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Publication numberUS3399770 A
Publication typeGrant
Publication dateSep 3, 1968
Filing dateJan 19, 1966
Priority dateJan 19, 1966
Publication numberUS 3399770 A, US 3399770A, US-A-3399770, US3399770 A, US3399770A
InventorsSalomon M Salomon
Original AssigneeBeloit Corp
Export CitationBiBTeX, EndNote, RefMan
External Links: USPTO, USPTO Assignment, Espacenet
Method for centrifugal separation of particles from a mixture
US 3399770 A
Abstract  available in
Previous page
Next page
Claims  available in
Description  (OCR text may contain errors)

Sept. 3, 1968 s. M. SALOMON 3,


n m w 2 M w m a A/ INVENTOR. 5a/om0/7 M a/omon Q l ATTORNEYS m %dap u/r WA United States Patent Oflice 3,399,770. METHOD FOR CENTRIFUGAL. SEPARATION OF PARTICLES FROM A MIXTURE Salomon M. Salomon, Madison, Wis., assignor to Beloit Corporation, Beloit, Wis., a corporation of Wisconsin Filed Jan. 19, 1966, Ser.No. 521,685

1 Claim. (Cl. 209-'211) ABSTRACT OF THE DISCLOSURE Method for removing impurities from a pulp suspension. A stream of thepulp suspension is introduced tangentially int-o the larger end of a conical chamber. An outlet for removal of the suspension with the impurities removed is provided at the larger end of the chamber and another outlet for removal of the impurities is provided at the smaller end of the chamber. The impurities move to the wall of the chamber due to centrifugal force, and helical flutes winding from the larger to the smaller end are formed on the surface of the chamber wall to direct or guide the impurities to the outlet at the smaller end of the chamber.

The present invention relates to a method for centrifugal separation of particles from a mixture such as the purification of paper pulp by the removal of sand, grit, bark and foreign particles.

Presently used centrifugal separators embody a conical chamber having a tangential input for introducing into the chamber a liquid suspension having particles to be removed. A typical example of such a separator is shown in US. Patent 2,377,524 to Samson et al.

The liquid suspension is introduced into the tangential input under pressure at a relatively high velocity. Due to the shape of the conical chamber, the suspension is whirled in a lateral or axial direction along the inner wall of the chamber, thereby producing a vortical whirl of this substance. Consequently, centrifugal force causes the lighter particles, the particles to be purified, to move toward the center of the vortex; and the heavier particles, the impurties, to move against the wall of the chamber. As a result, the lighter particles are forced to return in an opposite direction toward the larger end of the chamber within the center of the vortex. The result of this entire operation is to cause the heavier particles to be removed through an outlet at the apex of the chamber into normal air pressure; and, the lighter or purified particles removed at an outlet of the larger end of the chamber.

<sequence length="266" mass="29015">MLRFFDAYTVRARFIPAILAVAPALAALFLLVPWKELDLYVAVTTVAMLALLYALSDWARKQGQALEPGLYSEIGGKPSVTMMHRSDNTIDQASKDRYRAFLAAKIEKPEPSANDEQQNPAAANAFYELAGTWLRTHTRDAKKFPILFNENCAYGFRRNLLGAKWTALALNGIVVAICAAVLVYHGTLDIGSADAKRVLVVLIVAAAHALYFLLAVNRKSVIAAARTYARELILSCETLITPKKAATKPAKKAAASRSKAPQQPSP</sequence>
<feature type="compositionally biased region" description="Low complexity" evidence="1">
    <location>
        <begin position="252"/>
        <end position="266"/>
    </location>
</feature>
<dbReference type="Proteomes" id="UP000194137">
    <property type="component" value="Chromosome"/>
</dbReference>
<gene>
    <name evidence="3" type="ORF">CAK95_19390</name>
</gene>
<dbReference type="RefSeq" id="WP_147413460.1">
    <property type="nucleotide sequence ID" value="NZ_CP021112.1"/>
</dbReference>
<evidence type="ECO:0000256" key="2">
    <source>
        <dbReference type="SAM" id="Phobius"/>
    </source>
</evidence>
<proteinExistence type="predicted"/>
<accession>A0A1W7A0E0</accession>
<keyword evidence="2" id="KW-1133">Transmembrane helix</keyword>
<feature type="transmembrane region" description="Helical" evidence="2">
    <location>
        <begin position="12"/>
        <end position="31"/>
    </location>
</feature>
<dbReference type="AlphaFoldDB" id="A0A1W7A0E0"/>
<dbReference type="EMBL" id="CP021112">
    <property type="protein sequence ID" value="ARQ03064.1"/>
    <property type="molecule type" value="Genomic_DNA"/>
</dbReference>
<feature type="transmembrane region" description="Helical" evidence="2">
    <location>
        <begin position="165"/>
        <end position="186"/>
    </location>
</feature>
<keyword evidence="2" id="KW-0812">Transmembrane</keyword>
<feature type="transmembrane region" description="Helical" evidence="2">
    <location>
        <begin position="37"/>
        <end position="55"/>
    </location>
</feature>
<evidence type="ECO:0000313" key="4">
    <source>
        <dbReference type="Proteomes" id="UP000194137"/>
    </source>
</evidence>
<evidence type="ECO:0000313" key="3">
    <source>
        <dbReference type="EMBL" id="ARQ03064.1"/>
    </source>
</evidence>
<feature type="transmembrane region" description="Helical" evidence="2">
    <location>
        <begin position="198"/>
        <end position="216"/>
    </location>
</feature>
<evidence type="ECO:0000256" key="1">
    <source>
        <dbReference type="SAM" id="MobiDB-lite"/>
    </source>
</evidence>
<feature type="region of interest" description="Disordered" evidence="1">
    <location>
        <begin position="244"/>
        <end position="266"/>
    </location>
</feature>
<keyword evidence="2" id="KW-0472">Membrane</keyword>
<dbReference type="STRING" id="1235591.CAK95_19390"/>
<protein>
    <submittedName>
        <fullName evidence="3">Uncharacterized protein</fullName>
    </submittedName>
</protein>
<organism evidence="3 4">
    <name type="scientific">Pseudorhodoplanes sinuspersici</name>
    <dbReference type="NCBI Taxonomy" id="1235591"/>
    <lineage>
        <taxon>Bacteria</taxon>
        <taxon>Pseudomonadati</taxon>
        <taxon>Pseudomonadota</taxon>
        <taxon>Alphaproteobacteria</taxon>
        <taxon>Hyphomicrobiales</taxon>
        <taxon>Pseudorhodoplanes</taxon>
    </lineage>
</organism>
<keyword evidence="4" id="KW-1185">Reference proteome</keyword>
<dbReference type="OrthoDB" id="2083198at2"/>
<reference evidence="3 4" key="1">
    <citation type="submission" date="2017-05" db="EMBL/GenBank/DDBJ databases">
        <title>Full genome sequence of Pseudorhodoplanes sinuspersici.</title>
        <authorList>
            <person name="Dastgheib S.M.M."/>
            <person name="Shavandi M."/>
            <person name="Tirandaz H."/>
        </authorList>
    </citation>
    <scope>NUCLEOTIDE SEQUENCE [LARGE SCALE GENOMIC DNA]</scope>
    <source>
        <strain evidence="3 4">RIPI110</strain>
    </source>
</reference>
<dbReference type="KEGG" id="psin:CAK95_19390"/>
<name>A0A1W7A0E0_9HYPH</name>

The heavier particles frequently do not follow the vortical whirl but remain in an animated suspension, such that the heavier particles move along the wall of the chamber in a continuous closed path without moving in an axial direction. These particles encounter buoyancy forces as well as axial entrainment forces. However, due to the size and weight of certain particles, these forces are equal and opopsite. As a result, the particle remains in animated suspension and does not :move axially but circles against the chamber wall and cuts into the surface of the chamber Wall which necessitates repair of the chamber or even replacement thereof.

Accordingly it is an object of the present invention to provide an improved method and means for centrifugal separation which avoids the disadvantages of the prior art, and which insures uniform and proficient carrying away of particles trapped by equal axial forces remaining in animated suspension.

A feature of the invention is to provide a helical fiuting connected to the inner wall of the chamber for providing Patented Sept. 3, 1968 and drawings, in which:

FIGURE 1 is an axial section through a centrifugal separator;

FIGURE 2 is a sectional view taken along lines 11-11 of FIGURE 1;

FIGURE 3 is a detailed view of a section of fiuting as shown in FIGURE 1;